His Dark Materials season 3: Why design of harpies evolved from book

His Dark Materials season 3: Why design of harpies evolved from book

Lyra names one of the harpies ‘Gracious Wings’ in the Land of the Dead (Picture: BBC/Bad Wolf)

Warning: spoilers ahead for His Dark Materials season 3.

The visual effects supervisor on His Dark Materials has spoken to Metro.co.uk about how the team came to the final design for the harpies who rule the roost in the Land of the Dead in season 3.

In the final outing for the beautifully-adapted telling of Sir Philip Pullman’s book The Amber Spyglass, Lyra ‘Silvertongue’ Belacqua (Dafne Keen) and Will Parry (Amir Wilson) travel to the Land of the Dead to find Lyra’s childhood best friend Roger Parslow (Lewin Lloyd), who was killed at the end of season 1 by her father, Lord Asriel Belacqua (James McAvoy).

When they arrive, they encounter initially terrifying creatures called harpies, who instil fear into the deceased people who are stuck in this purgatory-like desolate land.

Lyra realises that the harpies want to hear stories about the living world, and so she encourages those in the Land of the Dead to recall memories from their lives, before making their way to a window cut by Will, which allows them to be at peace and dissolve into atoms, become one with the universe once more.

In the TV series, the harpies have turtle-like heads, scaly skin, are blind and have raspy voices, with their appearance marking a departure from the original source material, where they had the heads of women, in line with the way the creatures are depicted in mythology.

Visual effects supervisor Russell Dodgson, who’s the creative director of TV at Framestore, explained to Metro.co.uk why the team chose to veer away from the portrayal of the harpies as ‘shrieking women’ in the Land of the Dead.

‘Harpies traditionally are shrieking, horrific women mixed with birds. I can’t remember who made the decision, I think it may have been the showrunning team. We just thought, why do we want to represent the tormentors of the underworld as shrieking women? That seems pretty dated as an idea,’ he said.

Outlining what they preferred to focus on when conceiving their design, he continued: ‘We wanted to lean into what’s important. What’s important about those characters is that they’re scary, grotesque, but you also slightly feel sorry for them because they’ve been given this job of tormenting people in the Land of the Dead, but really all they want is to hear true stories and to have these emotional connections to stories, which is a big part of the book.’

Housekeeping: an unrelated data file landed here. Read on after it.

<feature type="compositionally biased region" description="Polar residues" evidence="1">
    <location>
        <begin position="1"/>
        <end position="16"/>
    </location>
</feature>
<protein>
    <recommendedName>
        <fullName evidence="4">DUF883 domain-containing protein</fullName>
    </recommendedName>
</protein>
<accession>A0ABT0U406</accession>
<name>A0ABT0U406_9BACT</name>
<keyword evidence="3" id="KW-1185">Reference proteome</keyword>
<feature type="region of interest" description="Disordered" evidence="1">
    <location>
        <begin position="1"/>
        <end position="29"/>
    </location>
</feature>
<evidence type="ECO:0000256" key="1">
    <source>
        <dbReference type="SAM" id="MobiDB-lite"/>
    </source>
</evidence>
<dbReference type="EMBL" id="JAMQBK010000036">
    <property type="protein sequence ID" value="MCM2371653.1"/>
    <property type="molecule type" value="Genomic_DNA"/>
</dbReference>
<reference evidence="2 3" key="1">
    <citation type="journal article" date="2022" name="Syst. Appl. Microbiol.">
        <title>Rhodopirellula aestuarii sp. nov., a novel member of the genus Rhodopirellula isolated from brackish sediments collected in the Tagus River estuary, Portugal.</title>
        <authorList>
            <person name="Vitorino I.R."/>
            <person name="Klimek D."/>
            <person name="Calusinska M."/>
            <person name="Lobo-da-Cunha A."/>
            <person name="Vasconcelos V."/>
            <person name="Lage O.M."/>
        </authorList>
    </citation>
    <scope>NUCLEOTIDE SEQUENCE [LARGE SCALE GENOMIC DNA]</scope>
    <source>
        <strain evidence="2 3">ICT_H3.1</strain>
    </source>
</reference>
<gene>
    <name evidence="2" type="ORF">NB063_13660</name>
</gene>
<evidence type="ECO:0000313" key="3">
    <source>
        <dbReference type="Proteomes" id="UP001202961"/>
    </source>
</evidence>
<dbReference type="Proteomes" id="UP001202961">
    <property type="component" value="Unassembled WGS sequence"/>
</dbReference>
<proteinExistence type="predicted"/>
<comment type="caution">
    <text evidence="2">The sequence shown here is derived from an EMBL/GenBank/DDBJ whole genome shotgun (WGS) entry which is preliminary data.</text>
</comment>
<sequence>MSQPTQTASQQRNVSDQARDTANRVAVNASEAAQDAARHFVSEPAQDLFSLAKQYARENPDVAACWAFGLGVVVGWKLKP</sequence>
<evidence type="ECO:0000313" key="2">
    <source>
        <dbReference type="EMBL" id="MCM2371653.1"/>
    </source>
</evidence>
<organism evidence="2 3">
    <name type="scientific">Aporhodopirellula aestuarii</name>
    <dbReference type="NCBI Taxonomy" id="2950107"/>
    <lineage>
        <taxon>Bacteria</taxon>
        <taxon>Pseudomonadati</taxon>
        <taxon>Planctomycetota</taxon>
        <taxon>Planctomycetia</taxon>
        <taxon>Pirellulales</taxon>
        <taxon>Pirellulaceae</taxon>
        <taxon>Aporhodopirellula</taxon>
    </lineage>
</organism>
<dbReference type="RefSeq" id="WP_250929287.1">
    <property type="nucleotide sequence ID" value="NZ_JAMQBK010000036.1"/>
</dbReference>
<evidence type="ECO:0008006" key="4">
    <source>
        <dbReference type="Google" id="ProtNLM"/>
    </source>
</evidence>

With this in mind, the harpies were made to be blind, with cataracts in their eyes, so that ‘they felt a bit vacant’ when viewers looked at them, but they were attentive when using their ears to listen to stories.

‘We leant into that in the animation, because actually it’s about listening to stories,’ he shared.

‘They can’t really look at people but they use their ears a lot, their heads turn away as if they’re listening. We leant into the idea of what they are – they’re blind, but they want to hear. So that was a character trait that we looked into.’

Once they made the harpies look ‘a bit turtley’, they had to add another element so that they would look ‘a bit more disgusting’, which is why the harpies were covered in ‘horribly, flaky skin’.

‘There was this line that we had to keep trying to find where you felt sorry for them but also repulsed by them,’ Russell said.

The final season marks the conclusion of Will and Lyra’s story (Picture: Bad Wolf/BBC/HBO)

The VFX supervisor took the concept – which he developed with production designer and executive producer Joel Collins – another step further, by paying attention to the harpies’ voices.

‘Something that I was quite strong on is because of the fact that they’ve been suppressing people communicating and talking to each other in the Land of the Dead. I wanted it to be that talking was really painful,’ he stated. ‘So we ended up with the voice actor having to have really, really hard vocal sessions where she’d have to drink a lot of honey and lemon, put it that way.

‘In the animation, we made it look really strained. So sometimes when the harpy speaks, it has to swallow in a painful way, as if words are a punishment when it speaks.’

Russell also took inspiration from nostalgic movies from the 80s, when the movements of fantastical creatures on screen would look ‘a little bit puppeteered’.

‘We added a little bit of eccentricity to their movements, so they weren’t totally perfect. It was nice to reminisce. Then the guys at Framestore just did an amazing job of making them so you could put the camera really close to them,’ he said.

His Dark Materials airs tonight at 7.10pm on BBC One, and is available to watch on BBC iPlayer.

Got a story?

If you’ve got a celebrity story, video or pictures get in touch with the Metro.co.uk entertainment team by emailing us [email protected], calling 020 3615 2145 or by visiting our Submit Stuff page – we’d love to hear from you.

MORE : His Dark Materials visual effects supervisor explains why design of Mulefa went through changes from book for season 3

MORE : His Dark Materials writer Jack Thorne shares important element of season 3 that ‘really mattered’ to author Philip Pullman: ‘He knows what he wants’

Source link

Leave a Comment